• On the positive side, Trade balance numbers continued to see improvement - Export rose by 11.64% YoY while import were down YoY, leading to July trade deficit at USD12.27bn (v/s USD12.24bn in June), down 29.8% YoY. Given the recent measures and the slowdown in the domestic economy, we see this number potentially coming down further in coming months.
  • The period also saw Raghuram Rajan being appointed as the next RBI governor to replace current RBI governor, Duvvuri Subbarao, whose tenure will end on 4th September 2013. Market reaction is positive given the stature of Rajan as former and youngest Chief Economist of IMF where he is widely credited for his warning of impending crisis in the financial sector.
  • One of the key developments in recent weeks has been the passage of Land Acquisition Bill and National Foods Security Bill by the parliament and this has been met with scepticism by both investors and industry. These bills, while the intend is in right spirit, will increase the subsidy burden on the already strained economy. Land acquisition will potentially lead to slower investment cycle when a revival of the same is deeply desired.
  • Inflation number (WPI) for the month of July stood at 5.79% (v/s 4.86% in June), higher than expectation of 5%. However, core inflation though up remained benign at 2.4% (v/s 2.1% in June).
  • Corporate earnings - The first quarter earnings season has ended and broadly the corporate results were in line with estimates. On sectoral basis – IT, Pharmaceuticals FMCG and the Media sector saw upgrades in earnings while Banking, Capital goods and the Cement sector have seen downgrades.

Market Outlook and Valuation
Every crisis brings an opportunity. If one reads the media bytes and headlines in India, one perceives all round gloom in India. However the rural economy is going through good times. We have had one of the best monsoons in recent years and the clear outcome of that will be a strong agricultural growth. Given that the water tables would have been augmented, even Rabi (winter crop which is the more important crop) will be most likely much better. This will definitely cushion the slowdown as two thirds of India still lives in rural areas.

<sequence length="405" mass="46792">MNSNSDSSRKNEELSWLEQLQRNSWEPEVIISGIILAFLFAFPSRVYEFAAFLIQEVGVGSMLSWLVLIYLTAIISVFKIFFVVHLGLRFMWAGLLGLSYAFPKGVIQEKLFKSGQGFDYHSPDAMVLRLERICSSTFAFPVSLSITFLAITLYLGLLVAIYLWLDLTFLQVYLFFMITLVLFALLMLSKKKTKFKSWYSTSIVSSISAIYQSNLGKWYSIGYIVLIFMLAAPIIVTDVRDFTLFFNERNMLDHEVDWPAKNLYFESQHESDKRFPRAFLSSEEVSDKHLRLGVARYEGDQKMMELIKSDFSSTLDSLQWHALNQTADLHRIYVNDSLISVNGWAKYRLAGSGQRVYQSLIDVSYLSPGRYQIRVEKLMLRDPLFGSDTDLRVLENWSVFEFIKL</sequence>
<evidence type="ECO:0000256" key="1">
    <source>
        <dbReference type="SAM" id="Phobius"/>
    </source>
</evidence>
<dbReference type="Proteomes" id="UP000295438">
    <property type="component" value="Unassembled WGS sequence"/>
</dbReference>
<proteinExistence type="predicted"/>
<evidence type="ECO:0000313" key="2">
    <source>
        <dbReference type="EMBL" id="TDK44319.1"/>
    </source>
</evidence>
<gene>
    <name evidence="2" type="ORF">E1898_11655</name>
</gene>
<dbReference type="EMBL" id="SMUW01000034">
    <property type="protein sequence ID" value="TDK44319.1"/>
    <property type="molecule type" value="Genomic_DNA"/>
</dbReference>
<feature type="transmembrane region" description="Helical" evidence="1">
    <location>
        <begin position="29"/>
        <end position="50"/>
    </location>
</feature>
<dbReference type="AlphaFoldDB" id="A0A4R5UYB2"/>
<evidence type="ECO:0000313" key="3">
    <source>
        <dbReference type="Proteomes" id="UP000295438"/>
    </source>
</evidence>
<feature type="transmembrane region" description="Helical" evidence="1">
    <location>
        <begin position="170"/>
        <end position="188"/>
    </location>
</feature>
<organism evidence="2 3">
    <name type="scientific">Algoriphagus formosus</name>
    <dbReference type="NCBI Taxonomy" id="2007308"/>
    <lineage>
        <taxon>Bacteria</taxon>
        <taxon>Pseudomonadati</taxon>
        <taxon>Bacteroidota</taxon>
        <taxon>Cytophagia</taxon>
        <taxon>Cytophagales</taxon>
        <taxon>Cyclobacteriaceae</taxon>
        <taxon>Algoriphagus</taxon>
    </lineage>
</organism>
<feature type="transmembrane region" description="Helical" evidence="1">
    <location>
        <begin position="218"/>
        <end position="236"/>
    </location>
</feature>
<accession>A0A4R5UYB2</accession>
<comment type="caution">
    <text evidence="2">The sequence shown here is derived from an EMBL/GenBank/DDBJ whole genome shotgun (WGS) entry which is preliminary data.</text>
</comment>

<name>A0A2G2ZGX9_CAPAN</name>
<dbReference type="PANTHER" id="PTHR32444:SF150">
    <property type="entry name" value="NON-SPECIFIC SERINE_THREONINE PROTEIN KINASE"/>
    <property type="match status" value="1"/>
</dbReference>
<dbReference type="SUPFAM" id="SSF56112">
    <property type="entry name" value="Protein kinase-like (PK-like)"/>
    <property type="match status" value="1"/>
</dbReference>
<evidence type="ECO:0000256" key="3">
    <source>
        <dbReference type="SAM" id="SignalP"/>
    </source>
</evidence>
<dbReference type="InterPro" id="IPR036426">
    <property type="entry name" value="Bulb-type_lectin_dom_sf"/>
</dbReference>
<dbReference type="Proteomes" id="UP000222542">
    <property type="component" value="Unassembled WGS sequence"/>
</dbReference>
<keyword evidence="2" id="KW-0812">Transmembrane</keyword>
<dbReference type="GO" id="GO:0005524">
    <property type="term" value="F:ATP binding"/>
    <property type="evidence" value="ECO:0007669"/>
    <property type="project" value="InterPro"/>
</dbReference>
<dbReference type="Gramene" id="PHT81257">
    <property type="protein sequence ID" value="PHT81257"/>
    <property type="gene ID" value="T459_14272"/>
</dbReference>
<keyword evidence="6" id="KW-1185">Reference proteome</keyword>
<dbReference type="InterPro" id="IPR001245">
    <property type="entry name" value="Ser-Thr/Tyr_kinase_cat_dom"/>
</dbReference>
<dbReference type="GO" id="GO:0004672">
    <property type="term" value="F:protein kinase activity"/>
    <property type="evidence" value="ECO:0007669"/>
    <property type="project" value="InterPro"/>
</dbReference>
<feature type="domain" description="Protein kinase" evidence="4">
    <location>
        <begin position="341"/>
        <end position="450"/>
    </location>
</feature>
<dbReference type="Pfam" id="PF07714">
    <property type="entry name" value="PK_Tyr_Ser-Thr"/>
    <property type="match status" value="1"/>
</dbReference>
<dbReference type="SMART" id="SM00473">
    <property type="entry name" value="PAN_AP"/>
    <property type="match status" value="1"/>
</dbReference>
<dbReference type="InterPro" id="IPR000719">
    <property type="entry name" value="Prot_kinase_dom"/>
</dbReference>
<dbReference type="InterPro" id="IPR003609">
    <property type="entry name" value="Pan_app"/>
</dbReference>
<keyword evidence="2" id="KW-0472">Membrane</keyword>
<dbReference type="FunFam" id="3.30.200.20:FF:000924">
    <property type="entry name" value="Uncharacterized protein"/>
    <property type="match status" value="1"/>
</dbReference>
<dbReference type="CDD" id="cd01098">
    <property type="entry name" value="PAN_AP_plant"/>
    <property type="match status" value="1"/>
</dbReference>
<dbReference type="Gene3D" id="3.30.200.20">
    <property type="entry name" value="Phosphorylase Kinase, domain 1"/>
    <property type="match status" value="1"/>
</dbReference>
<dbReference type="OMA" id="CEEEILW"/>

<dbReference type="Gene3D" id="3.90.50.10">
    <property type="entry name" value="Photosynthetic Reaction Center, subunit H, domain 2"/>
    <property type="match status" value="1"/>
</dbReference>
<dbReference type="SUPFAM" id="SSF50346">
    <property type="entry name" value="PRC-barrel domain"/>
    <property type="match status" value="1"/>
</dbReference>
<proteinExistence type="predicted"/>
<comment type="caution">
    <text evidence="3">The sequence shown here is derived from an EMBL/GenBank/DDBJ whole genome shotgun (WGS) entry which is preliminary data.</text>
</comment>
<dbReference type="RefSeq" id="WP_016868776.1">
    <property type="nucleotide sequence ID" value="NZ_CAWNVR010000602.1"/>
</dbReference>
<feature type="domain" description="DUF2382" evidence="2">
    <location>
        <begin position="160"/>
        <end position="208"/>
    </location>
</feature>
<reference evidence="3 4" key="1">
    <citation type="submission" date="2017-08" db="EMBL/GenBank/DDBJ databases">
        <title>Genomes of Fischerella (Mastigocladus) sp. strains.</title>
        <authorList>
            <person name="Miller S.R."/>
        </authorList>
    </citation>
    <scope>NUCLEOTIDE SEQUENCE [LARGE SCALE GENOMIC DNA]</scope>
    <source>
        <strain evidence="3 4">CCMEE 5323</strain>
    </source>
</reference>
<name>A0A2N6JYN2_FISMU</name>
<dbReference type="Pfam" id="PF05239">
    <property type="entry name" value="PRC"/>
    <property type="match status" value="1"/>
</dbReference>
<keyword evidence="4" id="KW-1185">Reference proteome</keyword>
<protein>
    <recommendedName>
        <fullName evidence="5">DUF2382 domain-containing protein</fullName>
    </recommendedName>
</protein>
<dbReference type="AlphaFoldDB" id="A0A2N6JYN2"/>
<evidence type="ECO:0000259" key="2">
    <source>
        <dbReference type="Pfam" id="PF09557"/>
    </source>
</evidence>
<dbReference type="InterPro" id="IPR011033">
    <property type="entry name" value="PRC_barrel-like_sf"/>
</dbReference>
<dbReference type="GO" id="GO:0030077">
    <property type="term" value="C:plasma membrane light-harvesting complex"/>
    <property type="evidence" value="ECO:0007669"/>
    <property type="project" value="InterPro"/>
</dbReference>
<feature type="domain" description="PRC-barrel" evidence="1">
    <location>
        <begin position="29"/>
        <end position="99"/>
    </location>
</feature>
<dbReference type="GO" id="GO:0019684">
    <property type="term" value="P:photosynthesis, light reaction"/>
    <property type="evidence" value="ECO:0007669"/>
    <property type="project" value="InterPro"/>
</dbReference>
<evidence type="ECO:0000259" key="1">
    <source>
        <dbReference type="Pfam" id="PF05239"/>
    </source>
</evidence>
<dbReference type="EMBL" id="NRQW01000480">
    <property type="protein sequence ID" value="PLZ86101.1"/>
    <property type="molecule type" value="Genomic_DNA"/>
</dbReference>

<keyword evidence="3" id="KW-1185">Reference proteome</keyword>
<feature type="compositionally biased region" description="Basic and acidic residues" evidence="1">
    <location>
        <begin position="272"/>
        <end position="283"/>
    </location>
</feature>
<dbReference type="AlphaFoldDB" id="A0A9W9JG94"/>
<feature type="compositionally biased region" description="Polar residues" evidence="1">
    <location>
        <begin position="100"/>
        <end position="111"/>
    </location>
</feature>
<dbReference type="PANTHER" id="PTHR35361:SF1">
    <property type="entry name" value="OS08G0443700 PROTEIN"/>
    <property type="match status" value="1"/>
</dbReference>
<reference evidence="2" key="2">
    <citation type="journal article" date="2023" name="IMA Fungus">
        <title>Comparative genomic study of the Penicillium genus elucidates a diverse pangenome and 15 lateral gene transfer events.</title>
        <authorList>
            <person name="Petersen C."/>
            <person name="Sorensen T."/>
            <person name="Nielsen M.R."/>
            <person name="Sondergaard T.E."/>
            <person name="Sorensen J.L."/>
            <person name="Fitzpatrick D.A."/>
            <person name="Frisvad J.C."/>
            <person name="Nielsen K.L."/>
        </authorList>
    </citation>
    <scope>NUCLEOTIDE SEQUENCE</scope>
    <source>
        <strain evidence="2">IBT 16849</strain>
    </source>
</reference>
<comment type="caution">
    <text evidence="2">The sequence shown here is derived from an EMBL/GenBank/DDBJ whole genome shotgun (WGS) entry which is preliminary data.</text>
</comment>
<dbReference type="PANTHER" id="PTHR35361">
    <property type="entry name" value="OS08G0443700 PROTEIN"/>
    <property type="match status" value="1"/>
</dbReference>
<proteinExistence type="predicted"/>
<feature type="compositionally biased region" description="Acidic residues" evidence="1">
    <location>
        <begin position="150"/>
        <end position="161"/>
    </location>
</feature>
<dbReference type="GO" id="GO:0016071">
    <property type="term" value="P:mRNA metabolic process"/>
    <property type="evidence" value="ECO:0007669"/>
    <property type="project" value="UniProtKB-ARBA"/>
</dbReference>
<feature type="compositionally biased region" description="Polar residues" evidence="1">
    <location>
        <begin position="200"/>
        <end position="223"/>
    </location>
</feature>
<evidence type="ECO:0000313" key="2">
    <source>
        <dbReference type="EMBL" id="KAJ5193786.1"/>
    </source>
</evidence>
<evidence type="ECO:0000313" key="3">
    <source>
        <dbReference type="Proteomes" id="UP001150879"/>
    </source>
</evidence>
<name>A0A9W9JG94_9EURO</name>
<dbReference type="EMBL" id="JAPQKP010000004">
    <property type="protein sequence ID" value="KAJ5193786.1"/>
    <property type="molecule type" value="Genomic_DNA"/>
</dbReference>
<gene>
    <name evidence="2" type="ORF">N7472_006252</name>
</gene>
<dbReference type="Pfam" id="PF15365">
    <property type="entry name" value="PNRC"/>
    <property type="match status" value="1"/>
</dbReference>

Additionally while the scenario looks like a repeat of Lehman crisis, the global economy is at this juncture on a recovery path. US has seen GDP growth recovering and recent pointers suggest that even Euro zone is stabilizing. This augurs well for exports, particularly software and to a certain extent pharmaceuticals where we as a fund are also overweight. INR depreciation could well be part of the solution by making domestic produce more competitive versus imports and also slowing down excessive / wasteful consumption of imported goods and this could lead to current account correction. Recent trade data points to the same. We have also seen in past that in crisis, tough policy measures are taken by policy makers. We are already seeing ease in the FDI rules in various sectors and oil related subsidies being addressed. Recently, the Cabinet Committee on Investment (CCI) has expedited clearances of 36 infrastructure projects worth about INR1.8trn (USD27.3bn) across various sectors. The concerned ministries have been directed to expedite clearance of these projects.

At the current juncture post the INR and the market correction, as of end of August 2013, the Indian equity markets are trading at 11.1x one year forward earnings (Nifty – Source: Kotak Institutional Equities). On price to book we are at the lower end of the historical average. Post the recent correction, valuations in several good companies are beginning to look reasonable. This should, over time, attract equity flows into India once the INR stabilizes. So, while not ruling out volatility driven by both global and local factors, one should look to add exposure.